The Iron Throne, Yours to Claim
I particularly like the initial planning operations for each area with a force where an operation token has to be placed. The operation tokens are revealed simultaneously once everyone has made their decisions, you therefore never know what your opponents are up to. Your plan to attack may, for example, be foiled by a Support order taken by the defender with naval “bombardment” support from neighbouring sea fleets. Other orders include Raid (to negate all other orders except for March), March (to move your units in one area to the adjacent area(s) and possibly fight the enemy already there), and Consolidate Power (to collect power tokens on the map together with the token itself). However, a caveat in combat is that you can only fight a house one at a time, meaning that you can't split your force in two and attack two different houses with the same March order token. Another point to note for the March order is that you can always move your units in an area being assigned with such order. Therefore, you can combine different forces into one single larger force as long by moving units to the adjacent area being assigned with a March order. Power token is established in an area once a House took control over it. Power token in an area prevents enemy units from retreating into it and can be used in bidding during Wildling Attack. Very tense game throughout with this innovative hidden order system, with a touch of fog of war, which still shines today more than 16 years after its original release.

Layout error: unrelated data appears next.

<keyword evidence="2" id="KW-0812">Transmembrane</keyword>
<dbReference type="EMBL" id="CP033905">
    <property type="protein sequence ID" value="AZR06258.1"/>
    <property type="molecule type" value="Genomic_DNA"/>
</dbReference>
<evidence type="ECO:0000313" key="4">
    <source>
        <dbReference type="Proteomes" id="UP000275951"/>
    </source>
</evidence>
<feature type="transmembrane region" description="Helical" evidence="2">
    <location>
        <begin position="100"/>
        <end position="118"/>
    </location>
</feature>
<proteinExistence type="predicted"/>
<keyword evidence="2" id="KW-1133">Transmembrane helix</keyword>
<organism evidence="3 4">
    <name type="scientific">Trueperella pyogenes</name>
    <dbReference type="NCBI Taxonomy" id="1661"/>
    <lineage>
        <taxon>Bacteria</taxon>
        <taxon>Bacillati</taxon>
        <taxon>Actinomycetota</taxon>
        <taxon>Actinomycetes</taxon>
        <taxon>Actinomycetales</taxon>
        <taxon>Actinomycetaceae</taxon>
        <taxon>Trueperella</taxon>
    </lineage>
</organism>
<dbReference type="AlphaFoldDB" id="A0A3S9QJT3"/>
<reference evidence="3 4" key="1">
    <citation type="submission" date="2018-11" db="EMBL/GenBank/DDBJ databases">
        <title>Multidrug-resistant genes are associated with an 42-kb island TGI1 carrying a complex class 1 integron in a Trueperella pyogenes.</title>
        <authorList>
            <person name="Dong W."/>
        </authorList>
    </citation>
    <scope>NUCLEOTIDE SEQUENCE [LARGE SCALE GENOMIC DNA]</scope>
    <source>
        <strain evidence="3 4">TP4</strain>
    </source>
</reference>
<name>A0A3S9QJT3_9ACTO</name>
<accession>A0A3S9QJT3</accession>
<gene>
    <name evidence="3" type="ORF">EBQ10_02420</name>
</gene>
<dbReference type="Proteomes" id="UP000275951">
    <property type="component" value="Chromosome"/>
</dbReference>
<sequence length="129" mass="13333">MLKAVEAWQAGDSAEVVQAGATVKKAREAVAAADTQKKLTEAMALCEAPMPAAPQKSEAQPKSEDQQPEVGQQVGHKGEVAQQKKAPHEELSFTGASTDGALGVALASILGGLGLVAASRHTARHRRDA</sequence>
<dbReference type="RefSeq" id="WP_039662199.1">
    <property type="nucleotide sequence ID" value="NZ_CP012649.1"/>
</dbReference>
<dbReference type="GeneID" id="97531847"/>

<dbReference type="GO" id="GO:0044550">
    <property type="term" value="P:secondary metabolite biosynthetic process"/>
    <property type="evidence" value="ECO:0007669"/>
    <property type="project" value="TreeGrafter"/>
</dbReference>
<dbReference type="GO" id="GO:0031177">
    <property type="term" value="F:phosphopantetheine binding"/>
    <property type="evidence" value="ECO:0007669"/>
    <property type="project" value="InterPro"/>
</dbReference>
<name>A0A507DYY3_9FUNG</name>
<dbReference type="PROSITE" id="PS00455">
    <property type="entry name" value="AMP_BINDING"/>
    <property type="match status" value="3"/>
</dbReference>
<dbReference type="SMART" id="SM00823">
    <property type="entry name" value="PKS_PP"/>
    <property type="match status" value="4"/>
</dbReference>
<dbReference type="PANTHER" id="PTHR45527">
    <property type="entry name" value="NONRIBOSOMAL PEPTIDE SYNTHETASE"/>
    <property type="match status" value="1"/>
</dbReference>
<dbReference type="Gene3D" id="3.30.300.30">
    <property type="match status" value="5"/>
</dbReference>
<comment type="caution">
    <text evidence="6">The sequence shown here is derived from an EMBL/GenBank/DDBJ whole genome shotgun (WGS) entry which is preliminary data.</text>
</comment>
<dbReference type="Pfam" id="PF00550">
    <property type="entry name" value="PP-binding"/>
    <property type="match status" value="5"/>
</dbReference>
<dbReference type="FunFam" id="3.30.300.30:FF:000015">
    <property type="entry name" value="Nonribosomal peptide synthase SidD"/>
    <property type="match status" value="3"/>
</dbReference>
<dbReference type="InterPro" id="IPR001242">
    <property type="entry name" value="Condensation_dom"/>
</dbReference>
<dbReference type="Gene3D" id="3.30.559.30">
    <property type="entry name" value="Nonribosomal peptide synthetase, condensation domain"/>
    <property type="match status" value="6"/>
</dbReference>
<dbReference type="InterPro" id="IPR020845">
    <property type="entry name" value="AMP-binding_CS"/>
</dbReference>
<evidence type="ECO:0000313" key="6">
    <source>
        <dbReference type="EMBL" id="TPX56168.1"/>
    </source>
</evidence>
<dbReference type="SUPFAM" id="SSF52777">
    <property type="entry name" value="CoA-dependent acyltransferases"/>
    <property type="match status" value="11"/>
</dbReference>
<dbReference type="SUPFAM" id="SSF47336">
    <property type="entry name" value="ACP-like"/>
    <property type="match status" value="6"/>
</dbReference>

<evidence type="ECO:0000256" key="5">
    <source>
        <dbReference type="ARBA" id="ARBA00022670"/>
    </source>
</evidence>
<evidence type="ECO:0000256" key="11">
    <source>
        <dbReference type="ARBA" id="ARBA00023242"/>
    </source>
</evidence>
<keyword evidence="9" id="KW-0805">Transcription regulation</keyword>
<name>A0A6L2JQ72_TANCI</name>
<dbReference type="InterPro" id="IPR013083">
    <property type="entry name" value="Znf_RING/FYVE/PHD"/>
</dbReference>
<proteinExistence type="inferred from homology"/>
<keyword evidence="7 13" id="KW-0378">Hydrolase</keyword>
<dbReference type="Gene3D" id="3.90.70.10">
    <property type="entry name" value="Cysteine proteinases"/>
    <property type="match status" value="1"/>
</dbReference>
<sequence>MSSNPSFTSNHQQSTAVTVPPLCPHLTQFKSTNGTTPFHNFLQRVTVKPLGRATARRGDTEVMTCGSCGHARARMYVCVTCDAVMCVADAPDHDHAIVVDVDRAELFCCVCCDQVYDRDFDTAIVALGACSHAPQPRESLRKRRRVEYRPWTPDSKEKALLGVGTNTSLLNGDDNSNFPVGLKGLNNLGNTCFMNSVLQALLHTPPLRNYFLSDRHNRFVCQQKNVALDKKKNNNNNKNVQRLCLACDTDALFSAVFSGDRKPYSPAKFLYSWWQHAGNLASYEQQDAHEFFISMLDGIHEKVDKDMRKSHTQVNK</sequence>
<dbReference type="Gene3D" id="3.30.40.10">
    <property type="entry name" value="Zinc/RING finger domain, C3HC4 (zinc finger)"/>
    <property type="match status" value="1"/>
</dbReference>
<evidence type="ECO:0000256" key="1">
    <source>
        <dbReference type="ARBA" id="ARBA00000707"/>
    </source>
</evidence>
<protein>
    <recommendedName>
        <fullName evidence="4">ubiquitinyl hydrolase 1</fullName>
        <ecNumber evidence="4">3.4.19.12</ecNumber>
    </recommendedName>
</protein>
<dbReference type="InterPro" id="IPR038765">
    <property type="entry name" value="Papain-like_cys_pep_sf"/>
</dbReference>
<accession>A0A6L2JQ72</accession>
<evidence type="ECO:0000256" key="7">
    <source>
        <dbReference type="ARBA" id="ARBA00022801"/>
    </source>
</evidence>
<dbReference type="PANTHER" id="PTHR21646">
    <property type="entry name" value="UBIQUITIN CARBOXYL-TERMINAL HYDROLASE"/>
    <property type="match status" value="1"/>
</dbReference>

Winter is Coming, the Wildling
While Wildling Attack is mentioned, the mechanism of bidding the Power Token should be explained here a little bit more. Some cards in the Westeros decks have a Wildling icon, indicating the number of threats (1 to 3) being added to the Wildling track. When the threat token on the track reaches 12, or as an event on the card, a Wildling Attack occurs. Each player bids for a number of Power tokens secretly as contributions to the strength of the Night Watch for defending the realm. The realm wins when the strength of the Night Watch is equal to or exceed that of the Wildling, whose strength is determined by the position of the token on the Threat track. The token is then reset to 0 on the track and the player who contributed the most earns "Night’s Watch Victory”. Otherwise, the victorious Wildling resets the threat two spaces back on the track (i.e. to 10) and thus the Wildling are coming back pretty soon. The player who bid the least amount of Power suffers a severe penalty while the other players suffer a lesser penalty as described on the Wildling card. The Wildling Attack mechanism is one of the sweetest chrome to simulate what would happen in the story of A Game of Thrones.
And so the Maester says
Overall, a marvellous design and a very good game with colourful maps and components, and a lot of possible strategic options throughout the entire 10 years (turns) of the game. It doesn't get a perfect score of 10 just because of the slow game pace. The game takes time to develop for a full out attack. Being the house of Stark in this session, I found the relative quietness out in the north, as it is quite rightly an isolated part in Westeros. But it was mainly because no one in our game chose to pick up a house, the House of Arryn and Baratheon adjacent to the Stark (well they are generally friendly with the Starks, aren't they?) I made it to the island of the Targaryen for an ambush but that became a distraction to me unfortunately, as Anthony took the opportunity to grab the last Loyalty token in the North needed to win the game. Otherwise, it depicted very well the "true" picture and general "history" of the novel and the land of Westeros.